( Spoilers for NBC's Sound of Music Live with Carrie Underwood and tonight's episode of Scandal.Collapse )
- Current Mood: amused
Yesterday was an unexpectedly exciting day for me, not always in a good sense (a school shooting at a nearby high school which added several police cars to my little trike ride home from Target), so exciting that I pretty much missed for several hours that Nanoism had accepted and published a little untitled twitter story of mine, which you can read here. It won't take long, I promise.
And then there was Arrow, which offered another game changing episode last night, and suddenly made my life look completely dull by comparison. Clearly I need to start wearing a green hood.
( Suddenly, superpowers rang out! And lo, there were many spoilers, though not about the romance stuff – I feel I covered that already.Collapse )
I say "finally" since like pretty much everyone else my response was, wait, he hasn't received it already? To be fair I don't actually keep up with the list of SFWA Grand Masters (though Wikipedia has a list.) Anyway, good if belated choice.
The various people who have already read it have all agreed that telling you anything about the story will completely ruin the story, so instead I'll just throw in some stuff about the publication of the story: one, the genesis of this story goes all the way back to kindergarten and a certain game played in my back yard, which officially makes this the longest gap ever between original concept and publication for me, and two, this story has been read by more people prior to publication than any other thing I've ever written, which gives me a twitchy feeling.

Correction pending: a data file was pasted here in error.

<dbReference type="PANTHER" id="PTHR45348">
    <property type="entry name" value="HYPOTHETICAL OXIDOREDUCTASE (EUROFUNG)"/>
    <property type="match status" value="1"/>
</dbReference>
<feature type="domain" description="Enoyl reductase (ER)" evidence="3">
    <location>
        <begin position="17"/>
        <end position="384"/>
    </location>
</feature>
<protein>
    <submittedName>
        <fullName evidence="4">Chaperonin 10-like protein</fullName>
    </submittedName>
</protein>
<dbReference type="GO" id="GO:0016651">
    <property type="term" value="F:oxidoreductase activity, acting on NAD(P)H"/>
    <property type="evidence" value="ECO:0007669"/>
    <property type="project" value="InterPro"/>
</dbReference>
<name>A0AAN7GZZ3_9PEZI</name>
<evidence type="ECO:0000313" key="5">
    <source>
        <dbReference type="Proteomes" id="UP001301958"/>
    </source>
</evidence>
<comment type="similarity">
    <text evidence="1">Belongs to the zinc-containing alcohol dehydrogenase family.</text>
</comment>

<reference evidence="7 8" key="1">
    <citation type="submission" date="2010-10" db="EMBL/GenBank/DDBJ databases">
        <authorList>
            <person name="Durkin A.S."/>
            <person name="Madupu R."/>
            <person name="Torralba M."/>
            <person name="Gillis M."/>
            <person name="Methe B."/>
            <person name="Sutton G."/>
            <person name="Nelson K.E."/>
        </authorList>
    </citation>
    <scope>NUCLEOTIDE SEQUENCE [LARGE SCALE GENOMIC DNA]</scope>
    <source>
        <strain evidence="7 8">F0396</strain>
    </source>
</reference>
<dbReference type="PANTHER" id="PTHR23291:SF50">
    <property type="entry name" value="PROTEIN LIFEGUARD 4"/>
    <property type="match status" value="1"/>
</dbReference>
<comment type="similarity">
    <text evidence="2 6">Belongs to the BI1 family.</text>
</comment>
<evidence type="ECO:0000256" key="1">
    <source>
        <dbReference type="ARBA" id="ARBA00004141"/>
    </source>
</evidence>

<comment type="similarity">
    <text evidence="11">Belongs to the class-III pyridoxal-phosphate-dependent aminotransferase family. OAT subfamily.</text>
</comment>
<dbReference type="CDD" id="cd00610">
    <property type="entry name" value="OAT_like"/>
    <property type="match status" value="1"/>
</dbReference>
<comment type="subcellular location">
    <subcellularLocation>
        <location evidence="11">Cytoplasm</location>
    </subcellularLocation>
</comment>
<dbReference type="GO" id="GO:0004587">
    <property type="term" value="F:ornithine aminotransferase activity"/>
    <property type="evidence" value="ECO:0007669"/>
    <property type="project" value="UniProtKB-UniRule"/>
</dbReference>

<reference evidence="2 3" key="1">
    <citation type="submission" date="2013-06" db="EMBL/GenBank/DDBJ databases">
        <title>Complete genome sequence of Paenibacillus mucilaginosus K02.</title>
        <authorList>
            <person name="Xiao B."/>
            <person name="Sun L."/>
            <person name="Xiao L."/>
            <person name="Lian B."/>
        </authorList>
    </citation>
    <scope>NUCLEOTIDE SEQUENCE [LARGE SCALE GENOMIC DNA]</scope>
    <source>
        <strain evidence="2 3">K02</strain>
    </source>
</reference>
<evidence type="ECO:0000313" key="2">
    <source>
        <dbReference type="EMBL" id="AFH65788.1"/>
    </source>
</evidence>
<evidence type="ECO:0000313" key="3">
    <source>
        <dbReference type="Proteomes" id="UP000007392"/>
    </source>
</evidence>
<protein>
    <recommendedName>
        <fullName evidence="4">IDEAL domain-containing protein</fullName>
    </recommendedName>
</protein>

1. Everyone, but everyone, smokes like a chimney -- except for the murderer. And Ralph Bellamy, who loses the girl. Hero? Smokes. Journalists? Smoke. Evil politicians? Smoke. Cops? Smoke. Rosalind Russell? Is for all intents and purposes growing cigarettes out of her fingers.
We're so accustomed these days to the "only bad guys smoke" in films that even though I knew how the film ended I was half expecting Rosalind Russell to end up with the non-smoking murderer or Ralph Bellamy. How the hell did actors in the 1940s not all simultaneously come down with lung cancer?
2. All of the casual and not casual sexism: the reporter who is constantly looking up women's skirts and positions himself on staircases to do so; the way the journalists treat the murderer's sorta-girlfriend (she calls them on it, as does Rosalind Russell's character a few seconds later, and most of them look faintly ashamed and it ends their poker game); Walter insulting a random woman on the telephone (she hangs up on him); the way Ralph Bellamy's mother is casually picked up, tossed over a man's shoulder and carried out of the room (she's in her 60s.) Interestingly, this woman is the only woman who is actually manhandled -- and she's the only woman onscreen who doesn't have a job.